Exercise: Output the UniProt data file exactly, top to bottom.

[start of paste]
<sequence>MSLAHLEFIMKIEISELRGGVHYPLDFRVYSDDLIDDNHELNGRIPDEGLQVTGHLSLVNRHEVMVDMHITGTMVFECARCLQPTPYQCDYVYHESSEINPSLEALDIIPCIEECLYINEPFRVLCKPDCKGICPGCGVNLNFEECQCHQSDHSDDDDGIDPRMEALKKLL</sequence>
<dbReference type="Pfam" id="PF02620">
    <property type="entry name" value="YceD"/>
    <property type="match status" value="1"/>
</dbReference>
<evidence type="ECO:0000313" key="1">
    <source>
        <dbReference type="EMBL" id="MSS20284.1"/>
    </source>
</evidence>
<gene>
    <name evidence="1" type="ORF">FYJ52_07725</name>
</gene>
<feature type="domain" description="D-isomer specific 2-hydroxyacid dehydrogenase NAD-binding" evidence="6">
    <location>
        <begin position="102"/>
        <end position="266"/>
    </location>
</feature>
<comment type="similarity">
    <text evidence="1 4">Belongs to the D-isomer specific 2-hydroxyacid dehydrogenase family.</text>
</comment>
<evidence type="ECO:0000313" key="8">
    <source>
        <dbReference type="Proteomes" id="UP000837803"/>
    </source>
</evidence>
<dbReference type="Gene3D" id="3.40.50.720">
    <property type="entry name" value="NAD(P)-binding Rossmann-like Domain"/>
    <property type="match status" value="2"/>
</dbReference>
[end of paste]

<sequence>MSLAHLEFIMKIEISELRGGVHYPLDFRVYSDDLIDDNHELNGRIPDEGLQVTGHLSLVNRHEVMVDMHITGTMVFECARCLQPTPYQCDYVYHESSEINPSLEALDIIPCIEECLYINEPFRVLCKPDCKGICPGCGVNLNFEECQCHQSDHSDDDDGIDPRMEALKKLL</sequence>
<dbReference type="Pfam" id="PF02620">
    <property type="entry name" value="YceD"/>
    <property type="match status" value="1"/>
</dbReference>
<evidence type="ECO:0000313" key="1">
    <source>
        <dbReference type="EMBL" id="MSS20284.1"/>
    </source>
</evidence>
<gene>
    <name evidence="1" type="ORF">FYJ52_07725</name>
</gene>
<feature type="domain" description="D-isomer specific 2-hydroxyacid dehydrogenase NAD-binding" evidence="6">
    <location>
        <begin position="102"/>
        <end position="266"/>
    </location>
</feature>
<comment type="similarity">
    <text evidence="1 4">Belongs to the D-isomer specific 2-hydroxyacid dehydrogenase family.</text>
</comment>
<evidence type="ECO:0000313" key="8">
    <source>
        <dbReference type="Proteomes" id="UP000837803"/>
    </source>
</evidence>
<dbReference type="Gene3D" id="3.40.50.720">
    <property type="entry name" value="NAD(P)-binding Rossmann-like Domain"/>
    <property type="match status" value="2"/>
</dbReference>